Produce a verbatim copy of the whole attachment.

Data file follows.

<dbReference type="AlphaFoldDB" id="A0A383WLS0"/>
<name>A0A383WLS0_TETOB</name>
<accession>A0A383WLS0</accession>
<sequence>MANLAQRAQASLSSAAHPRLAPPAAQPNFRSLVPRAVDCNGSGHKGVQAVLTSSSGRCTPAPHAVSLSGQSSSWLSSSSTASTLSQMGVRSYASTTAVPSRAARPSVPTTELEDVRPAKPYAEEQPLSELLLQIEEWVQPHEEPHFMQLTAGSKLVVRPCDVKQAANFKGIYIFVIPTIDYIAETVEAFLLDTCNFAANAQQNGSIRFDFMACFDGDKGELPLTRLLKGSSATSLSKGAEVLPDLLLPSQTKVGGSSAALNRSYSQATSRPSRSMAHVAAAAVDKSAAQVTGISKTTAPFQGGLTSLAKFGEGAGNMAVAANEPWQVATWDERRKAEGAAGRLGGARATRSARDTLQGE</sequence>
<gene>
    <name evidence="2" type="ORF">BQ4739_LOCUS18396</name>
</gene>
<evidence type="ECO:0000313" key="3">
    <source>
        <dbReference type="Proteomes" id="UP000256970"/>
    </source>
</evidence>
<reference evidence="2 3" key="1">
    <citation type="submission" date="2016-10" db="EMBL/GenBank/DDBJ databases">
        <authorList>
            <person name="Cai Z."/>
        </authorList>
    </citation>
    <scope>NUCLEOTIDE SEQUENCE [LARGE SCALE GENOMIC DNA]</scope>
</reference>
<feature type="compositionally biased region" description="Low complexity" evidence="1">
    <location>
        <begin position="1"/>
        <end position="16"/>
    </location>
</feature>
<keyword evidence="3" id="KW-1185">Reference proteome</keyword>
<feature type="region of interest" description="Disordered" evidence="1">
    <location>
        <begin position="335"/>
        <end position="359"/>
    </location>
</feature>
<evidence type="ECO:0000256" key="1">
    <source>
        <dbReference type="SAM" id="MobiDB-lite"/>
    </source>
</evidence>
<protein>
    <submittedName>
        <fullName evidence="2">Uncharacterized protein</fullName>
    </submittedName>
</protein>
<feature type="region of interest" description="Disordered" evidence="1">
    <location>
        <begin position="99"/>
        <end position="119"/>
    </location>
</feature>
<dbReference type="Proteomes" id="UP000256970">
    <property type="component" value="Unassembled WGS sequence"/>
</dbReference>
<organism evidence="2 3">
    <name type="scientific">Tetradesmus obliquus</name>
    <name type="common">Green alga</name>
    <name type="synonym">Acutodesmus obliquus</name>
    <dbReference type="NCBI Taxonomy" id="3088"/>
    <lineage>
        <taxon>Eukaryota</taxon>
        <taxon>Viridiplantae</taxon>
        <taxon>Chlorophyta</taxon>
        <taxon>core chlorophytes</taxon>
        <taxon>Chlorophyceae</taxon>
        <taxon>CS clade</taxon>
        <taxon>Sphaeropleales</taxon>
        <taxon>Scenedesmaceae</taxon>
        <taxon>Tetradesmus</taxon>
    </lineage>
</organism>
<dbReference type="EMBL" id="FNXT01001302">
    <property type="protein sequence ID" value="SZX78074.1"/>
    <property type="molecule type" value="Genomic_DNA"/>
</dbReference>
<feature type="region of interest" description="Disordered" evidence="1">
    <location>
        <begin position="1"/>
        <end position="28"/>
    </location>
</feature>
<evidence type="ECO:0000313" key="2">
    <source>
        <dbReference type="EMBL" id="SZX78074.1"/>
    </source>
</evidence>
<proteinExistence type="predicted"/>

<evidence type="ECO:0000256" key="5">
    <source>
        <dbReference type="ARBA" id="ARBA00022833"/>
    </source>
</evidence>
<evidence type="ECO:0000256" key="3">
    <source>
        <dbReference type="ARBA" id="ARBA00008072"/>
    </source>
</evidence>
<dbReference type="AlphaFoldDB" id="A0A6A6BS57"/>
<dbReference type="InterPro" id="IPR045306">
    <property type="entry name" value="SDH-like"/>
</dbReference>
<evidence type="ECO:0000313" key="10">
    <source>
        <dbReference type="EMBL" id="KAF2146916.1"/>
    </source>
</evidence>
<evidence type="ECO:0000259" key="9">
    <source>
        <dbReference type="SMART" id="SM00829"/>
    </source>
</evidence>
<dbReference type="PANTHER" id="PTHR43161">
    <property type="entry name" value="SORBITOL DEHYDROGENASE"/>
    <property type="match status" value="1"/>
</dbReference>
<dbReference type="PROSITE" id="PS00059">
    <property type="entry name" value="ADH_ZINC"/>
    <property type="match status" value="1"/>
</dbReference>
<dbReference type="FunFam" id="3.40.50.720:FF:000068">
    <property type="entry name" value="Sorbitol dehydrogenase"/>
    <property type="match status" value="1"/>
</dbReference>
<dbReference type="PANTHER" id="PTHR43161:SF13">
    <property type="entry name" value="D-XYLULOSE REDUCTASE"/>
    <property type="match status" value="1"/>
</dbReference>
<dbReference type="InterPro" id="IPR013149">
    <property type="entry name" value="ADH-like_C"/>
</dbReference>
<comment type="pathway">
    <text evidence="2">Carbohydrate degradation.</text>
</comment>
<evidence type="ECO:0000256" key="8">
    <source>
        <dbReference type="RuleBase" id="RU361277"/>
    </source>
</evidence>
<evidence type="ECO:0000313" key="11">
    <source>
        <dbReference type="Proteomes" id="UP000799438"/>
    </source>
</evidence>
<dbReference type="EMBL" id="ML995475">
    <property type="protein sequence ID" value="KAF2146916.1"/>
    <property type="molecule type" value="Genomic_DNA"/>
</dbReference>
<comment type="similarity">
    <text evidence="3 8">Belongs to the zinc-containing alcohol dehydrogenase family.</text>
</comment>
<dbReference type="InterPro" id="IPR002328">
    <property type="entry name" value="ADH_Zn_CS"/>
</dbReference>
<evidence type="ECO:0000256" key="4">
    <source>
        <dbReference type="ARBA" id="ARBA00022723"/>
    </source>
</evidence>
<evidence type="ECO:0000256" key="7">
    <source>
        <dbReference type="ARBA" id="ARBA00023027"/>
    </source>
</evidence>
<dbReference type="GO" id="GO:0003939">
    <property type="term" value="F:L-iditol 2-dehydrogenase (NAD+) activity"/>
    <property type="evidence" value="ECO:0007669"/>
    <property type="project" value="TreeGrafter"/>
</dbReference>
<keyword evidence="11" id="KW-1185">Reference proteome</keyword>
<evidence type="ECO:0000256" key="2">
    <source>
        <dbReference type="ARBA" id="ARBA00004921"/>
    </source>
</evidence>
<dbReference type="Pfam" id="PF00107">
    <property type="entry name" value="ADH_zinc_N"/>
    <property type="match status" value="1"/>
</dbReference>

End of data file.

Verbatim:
<dbReference type="AlphaFoldDB" id="A0A383WLS0"/>
<name>A0A383WLS0_TETOB</name>
<accession>A0A383WLS0</accession>
<sequence>MANLAQRAQASLSSAAHPRLAPPAAQPNFRSLVPRAVDCNGSGHKGVQAVLTSSSGRCTPAPHAVSLSGQSSSWLSSSSTASTLSQMGVRSYASTTAVPSRAARPSVPTTELEDVRPAKPYAEEQPLSELLLQIEEWVQPHEEPHFMQLTAGSKLVVRPCDVKQAANFKGIYIFVIPTIDYIAETVEAFLLDTCNFAANAQQNGSIRFDFMACFDGDKGELPLTRLLKGSSATSLSKGAEVLPDLLLPSQTKVGGSSAALNRSYSQATSRPSRSMAHVAAAAVDKSAAQVTGISKTTAPFQGGLTSLAKFGEGAGNMAVAANEPWQVATWDERRKAEGAAGRLGGARATRSARDTLQGE</sequence>
<gene>
    <name evidence="2" type="ORF">BQ4739_LOCUS18396</name>
</gene>
<evidence type="ECO:0000313" key="3">
    <source>
        <dbReference type="Proteomes" id="UP000256970"/>
    </source>
</evidence>
<reference evidence="2 3" key="1">
    <citation type="submission" date="2016-10" db="EMBL/GenBank/DDBJ databases">
        <authorList>
            <person name="Cai Z."/>
        </authorList>
    </citation>
    <scope>NUCLEOTIDE SEQUENCE [LARGE SCALE GENOMIC DNA]</scope>
</reference>
<feature type="compositionally biased region" description="Low complexity" evidence="1">
    <location>
        <begin position="1"/>
        <end position="16"/>
    </location>
</feature>
<keyword evidence="3" id="KW-1185">Reference proteome</keyword>
<feature type="region of interest" description="Disordered" evidence="1">
    <location>
        <begin position="335"/>
        <end position="359"/>
    </location>
</feature>
<evidence type="ECO:0000256" key="1">
    <source>
        <dbReference type="SAM" id="MobiDB-lite"/>
    </source>
</evidence>
<protein>
    <submittedName>
        <fullName evidence="2">Uncharacterized protein</fullName>
    </submittedName>
</protein>
<feature type="region of interest" description="Disordered" evidence="1">
    <location>
        <begin position="99"/>
        <end position="119"/>
    </location>
</feature>
<dbReference type="Proteomes" id="UP000256970">
    <property type="component" value="Unassembled WGS sequence"/>
</dbReference>
<organism evidence="2 3">
    <name type="scientific">Tetradesmus obliquus</name>
    <name type="common">Green alga</name>
    <name type="synonym">Acutodesmus obliquus</name>
    <dbReference type="NCBI Taxonomy" id="3088"/>
    <lineage>
        <taxon>Eukaryota</taxon>
        <taxon>Viridiplantae</taxon>
        <taxon>Chlorophyta</taxon>
        <taxon>core chlorophytes</taxon>
        <taxon>Chlorophyceae</taxon>
        <taxon>CS clade</taxon>
        <taxon>Sphaeropleales</taxon>
        <taxon>Scenedesmaceae</taxon>
        <taxon>Tetradesmus</taxon>
    </lineage>
</organism>
<dbReference type="EMBL" id="FNXT01001302">
    <property type="protein sequence ID" value="SZX78074.1"/>
    <property type="molecule type" value="Genomic_DNA"/>
</dbReference>
<feature type="region of interest" description="Disordered" evidence="1">
    <location>
        <begin position="1"/>
        <end position="28"/>
    </location>
</feature>
<evidence type="ECO:0000313" key="2">
    <source>
        <dbReference type="EMBL" id="SZX78074.1"/>
    </source>
</evidence>
<proteinExistence type="predicted"/>

<evidence type="ECO:0000256" key="5">
    <source>
        <dbReference type="ARBA" id="ARBA00022833"/>
    </source>
</evidence>
<evidence type="ECO:0000256" key="3">
    <source>
        <dbReference type="ARBA" id="ARBA00008072"/>
    </source>
</evidence>
<dbReference type="AlphaFoldDB" id="A0A6A6BS57"/>
<dbReference type="InterPro" id="IPR045306">
    <property type="entry name" value="SDH-like"/>
</dbReference>
<evidence type="ECO:0000313" key="10">
    <source>
        <dbReference type="EMBL" id="KAF2146916.1"/>
    </source>
</evidence>
<evidence type="ECO:0000259" key="9">
    <source>
        <dbReference type="SMART" id="SM00829"/>
    </source>
</evidence>
<dbReference type="PANTHER" id="PTHR43161">
    <property type="entry name" value="SORBITOL DEHYDROGENASE"/>
    <property type="match status" value="1"/>
</dbReference>
<dbReference type="PROSITE" id="PS00059">
    <property type="entry name" value="ADH_ZINC"/>
    <property type="match status" value="1"/>
</dbReference>
<dbReference type="FunFam" id="3.40.50.720:FF:000068">
    <property type="entry name" value="Sorbitol dehydrogenase"/>
    <property type="match status" value="1"/>
</dbReference>
<dbReference type="PANTHER" id="PTHR43161:SF13">
    <property type="entry name" value="D-XYLULOSE REDUCTASE"/>
    <property type="match status" value="1"/>
</dbReference>
<dbReference type="InterPro" id="IPR013149">
    <property type="entry name" value="ADH-like_C"/>
</dbReference>
<comment type="pathway">
    <text evidence="2">Carbohydrate degradation.</text>
</comment>
<evidence type="ECO:0000256" key="8">
    <source>
        <dbReference type="RuleBase" id="RU361277"/>
    </source>
</evidence>
<evidence type="ECO:0000313" key="11">
    <source>
        <dbReference type="Proteomes" id="UP000799438"/>
    </source>
</evidence>
<dbReference type="EMBL" id="ML995475">
    <property type="protein sequence ID" value="KAF2146916.1"/>
    <property type="molecule type" value="Genomic_DNA"/>
</dbReference>
<comment type="similarity">
    <text evidence="3 8">Belongs to the zinc-containing alcohol dehydrogenase family.</text>
</comment>
<dbReference type="InterPro" id="IPR002328">
    <property type="entry name" value="ADH_Zn_CS"/>
</dbReference>
<evidence type="ECO:0000256" key="4">
    <source>
        <dbReference type="ARBA" id="ARBA00022723"/>
    </source>
</evidence>
<evidence type="ECO:0000256" key="7">
    <source>
        <dbReference type="ARBA" id="ARBA00023027"/>
    </source>
</evidence>
<dbReference type="GO" id="GO:0003939">
    <property type="term" value="F:L-iditol 2-dehydrogenase (NAD+) activity"/>
    <property type="evidence" value="ECO:0007669"/>
    <property type="project" value="TreeGrafter"/>
</dbReference>
<keyword evidence="11" id="KW-1185">Reference proteome</keyword>
<evidence type="ECO:0000256" key="2">
    <source>
        <dbReference type="ARBA" id="ARBA00004921"/>
    </source>
</evidence>
<dbReference type="Pfam" id="PF00107">
    <property type="entry name" value="ADH_zinc_N"/>
    <property type="match status" value="1"/>
</dbReference>